Pops and Mom were often away because of work, so whenever school was out, the three of us would be locked inside the house and forbidden to play outside until Madame mother would return home between four and five in the afternoon. We were always instructed to take naps after lunch, wake up at three, and watch cartoons while having our merienda. We weren’t allowed to leave the house and play with the neighbors’ kids until after Madame mother gets home. But we were too much of a restless bunch to think that a nap would do us any good. By the time we had the house to ourselves (Mom would leave soon after we’d feigned sleep), we were already plotting the roles we wanted to play that day. If I remember correctly, some days I would be a schoolteacher, and other days I would be some sort of Muslim princess, draped in a malong and wearing long strands of plastic pearls. On really boring days I would pretend to be sick or even dying, in a hospital perhaps, where I am immobile and almost out of breath from the makeshift oxygen tubes stuck into my nostrils (little beverage straws that I’ve managed to breathe into), and “dextrose” needles that keep pricking me  (a plastic bottle ingeniously turned upside down and hung just beside the window jamb, taped with a pair of long threads at the end of which two needles were attached and taped again onto my wrist). My younger sister would play nurse, wear  a white shirt and white jogging pants, carry a clipboard and shiny ball pen salvaged from my father’s old office stuff, and deliver me a small cup filled with white candies for my medication. My younger brother at that point would either be a family visitor, or someone who did not care at all if anyone in the house was dying because he was busy with some other little schemes all by himself.

Sometimes, if we were feeling more adventurous, we would plead with Madame mother to allow us out of the house after our naps. And some days she would be generous and permit us out, but only with the condition that we’d remain as fresh-smelling as the time she’d left us.  We’d troop straight away to the empty lot facing our house, and where the rest of the neighbors’ kids busy themselves with their usual tricks. One of those summers I finally learned to ride a bicycle. For quite some time I have even mastered bicycle-riding with only one hand, until I hurt myself so grotesquely that I could not stand straight naked in front of my mother for weeks.

We also participated in pointless fights with the other kids, fights that usually involve nothing more than name calling, territorial disputes, and nonsensical kiddie gossip. Being the cry baby that I was, I would go home crying sometimes, but that would not deter me from my resentful machinations. One time, a little kid from the other group did not allow me access on their part of the street while I was on my bike, and when she remained undaunted by my threats of squashing her with my “wheels”, I delivered on my threat without any further ceremony – I ran her over with my bicycle, and left her bawling and lying on her pathetic side on the ground. I immediately regretted what I had done, but she dared me, hasn’t she? She dared me; I took it, and that was it.

We would often look for signs of Mom up the street while we were playing and the moment we spotted her walking toward the house, the three of us would scamper home, prudishly sit on the sofa all sweaty and grimy, and give our poor mother an apologizing look. She would reproach us for being dirty and reeking of earth, but we would simply look at each other with foolish smiles, and start finger pointing. This was how the day would usually end: we would take our afternoon baths, wait until Pops got home from the office, and eavesdrop a bit on his conversations with Mom, the topics we couldn’t care less about. All we ever cared about were play houses, bicycles, street fights, endless running and playing catch; and we dreamed of all these too, perhaps in the darkest, deepest parts of our sleep.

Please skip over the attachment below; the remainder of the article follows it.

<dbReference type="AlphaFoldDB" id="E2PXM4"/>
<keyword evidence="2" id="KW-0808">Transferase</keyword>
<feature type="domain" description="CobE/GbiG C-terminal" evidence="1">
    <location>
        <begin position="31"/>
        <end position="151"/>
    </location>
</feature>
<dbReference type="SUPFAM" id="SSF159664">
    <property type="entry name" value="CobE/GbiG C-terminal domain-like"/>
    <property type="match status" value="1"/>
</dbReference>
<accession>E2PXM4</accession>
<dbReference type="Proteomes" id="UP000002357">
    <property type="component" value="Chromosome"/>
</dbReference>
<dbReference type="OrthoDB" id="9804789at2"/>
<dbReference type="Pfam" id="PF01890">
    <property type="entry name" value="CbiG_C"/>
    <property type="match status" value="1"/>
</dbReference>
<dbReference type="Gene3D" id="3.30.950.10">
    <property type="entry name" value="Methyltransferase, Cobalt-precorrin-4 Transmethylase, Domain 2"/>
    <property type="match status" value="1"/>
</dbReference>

I was unlucky to get my first period after a few summers, and soon I was no longer allowed to participate in these childish games; behave like a proper lady I must. Where was the justice in my young life, when I was no more than eleven then? How I resented my mother for all her rebukes, and how I yearned to skip rope and ride a bicycle as I used to. Truthfully, I never wanted my childhood to end, never appreciated my budding adolescence. I was miserable for a long time, praying for that day when my mother would assure me that my menstruation had stopped for good and that I can finally go back to my sweet, carefree, messy, tomboyish ways.

Fast forward to fifteen or so years later and the three of us will have finally earned our university degrees on time, gotten ourselves jobs, and lived our lives as any independent-earning twenty-something would. Amusingly, my sister is now living out one of  her favorite childhood roles; she works as one of the tellers in a big private bank, handling money as she had done many summers ago on her make-believe cash register. My brother works in a private bank as an accounting assistant and I am just thankful he did not turn out to be the bus driver or annoying collector of our play-house afternoons, although I have nothing against bus drivers or collectors, really.

Well, I’m still far from the successful professional who lives in a luxurious apartment, but I do have plans of getting there very, very soon :p.   I know I can’t be crowned a Muslim princess in one of the far-off islands of my native Mindanao unless I marry a Muslim blue-blood, but thank heavens my health is doing fine, which means I am not about to die (knock on wood) in a freaking hospital, or freaking anywhere, either.

 

Of Heroes and Santas September 12, 2007

Filed under: Fleeting childhood stories — Aimee @ 6:14 pm

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I know we all have heroes. But there is one hero in my life who perhaps never knew I saw him as one. And it is simply because he left me too soon.